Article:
Wednesday, June 19, 2024

TS forests roll out red carpet to tigers

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With habitat improvement works, increased green cover and prey base, forest areas of Telangana bordering Maharashtra are rolling out the red carpet to tigers in recent times.
According to Telangana Forest Department officials, there are increased instances of tigers moving into the state in recent years from Maharashtra even as there has also been a rise in the population of the big cats in the state.

The officials cite, besides better green cover and prey bases, spillover population of tigers from Tipeshwar and Tadoba (reserves) in Maharashtra among the factors for migration of the tigers into wildlife areas of the state and Kagaznagar Forest division in Kumaram Bheem Asifabad district in particular.

The officials further said a few of them are also making Telangana forests their home.
The officials said they are developing a lot of grasslands due to which herbivore population is growing and there has been an increase in tiger and leopard population also in the state.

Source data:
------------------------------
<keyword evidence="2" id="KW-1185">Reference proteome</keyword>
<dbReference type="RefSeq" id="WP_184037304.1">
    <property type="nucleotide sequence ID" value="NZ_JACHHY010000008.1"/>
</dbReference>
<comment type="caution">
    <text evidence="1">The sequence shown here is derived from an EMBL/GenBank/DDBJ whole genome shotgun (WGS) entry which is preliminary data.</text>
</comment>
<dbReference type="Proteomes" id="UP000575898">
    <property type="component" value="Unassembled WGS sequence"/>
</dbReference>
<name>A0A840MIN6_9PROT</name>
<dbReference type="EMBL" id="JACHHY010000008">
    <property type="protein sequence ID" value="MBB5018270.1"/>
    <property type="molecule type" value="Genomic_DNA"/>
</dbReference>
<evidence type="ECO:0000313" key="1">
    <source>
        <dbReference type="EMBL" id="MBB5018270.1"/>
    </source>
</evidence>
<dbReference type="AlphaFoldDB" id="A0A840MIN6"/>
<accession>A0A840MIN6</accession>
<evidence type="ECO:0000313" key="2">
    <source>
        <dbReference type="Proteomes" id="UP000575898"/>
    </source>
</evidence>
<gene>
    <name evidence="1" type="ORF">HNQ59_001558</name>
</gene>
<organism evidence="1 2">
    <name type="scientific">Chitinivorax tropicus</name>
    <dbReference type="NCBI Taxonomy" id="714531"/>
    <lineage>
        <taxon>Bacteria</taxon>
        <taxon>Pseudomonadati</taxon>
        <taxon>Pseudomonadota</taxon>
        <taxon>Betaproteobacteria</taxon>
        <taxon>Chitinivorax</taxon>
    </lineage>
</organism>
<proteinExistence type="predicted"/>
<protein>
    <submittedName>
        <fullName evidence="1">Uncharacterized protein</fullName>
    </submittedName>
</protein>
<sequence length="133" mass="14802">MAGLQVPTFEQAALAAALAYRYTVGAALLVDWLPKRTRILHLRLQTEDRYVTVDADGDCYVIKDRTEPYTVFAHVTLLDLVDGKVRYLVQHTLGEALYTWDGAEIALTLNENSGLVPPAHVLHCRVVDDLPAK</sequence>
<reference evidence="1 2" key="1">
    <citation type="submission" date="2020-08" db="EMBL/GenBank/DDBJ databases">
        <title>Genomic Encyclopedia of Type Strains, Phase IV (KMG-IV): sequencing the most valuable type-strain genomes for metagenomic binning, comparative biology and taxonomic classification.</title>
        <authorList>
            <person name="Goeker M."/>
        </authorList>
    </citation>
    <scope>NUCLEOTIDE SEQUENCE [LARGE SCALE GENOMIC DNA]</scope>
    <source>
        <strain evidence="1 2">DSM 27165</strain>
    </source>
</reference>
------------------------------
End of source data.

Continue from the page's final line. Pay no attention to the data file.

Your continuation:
A team of the National Tiger Conservation Authority (NTCA), which took up evaluation of the Kawal Tiger Reserve (KTR) and Amrabad Tiger Reserve (ATR) in Telangana last month had appreciated the good work being taken up in the KTR corridor area like habitat improvement works including development of water sources and grasslands and said it gives an impression that Telangana state has laid a red carpet for migrating Tigers from Maharashtra, forest officials pointed out.

Kawal Tiger Reserve (KTR) corridor in the state has a notified way connecting Kawal to other tiger reserves in Maharashtra.”There has been a rise in the number of tigers moving into the corridor area. So this has a good forested area and good prey base like spotted deer and sambar and other animals and is suitable as a tiger habitat.

And then we have spillover population of tigers from Tipeshwar and Tadoba where their population is increasing and the excess population is now slowly moving towards Kagaznagar in search of territory,” a senior Forest Department official told PTI.

“We try to provide all suitable habitats for the migrating tigers like grasslands, water bodies, and then prey animals and also protection. We will try to give as much support as possible with the idea that they should become residents here,” the official explained.

Around eight tigers are moving in the corridor area, which is slightly high this year when compared to previous years, the official said adding they come and some stay back and some may tend to go back and then they make an appearance again.

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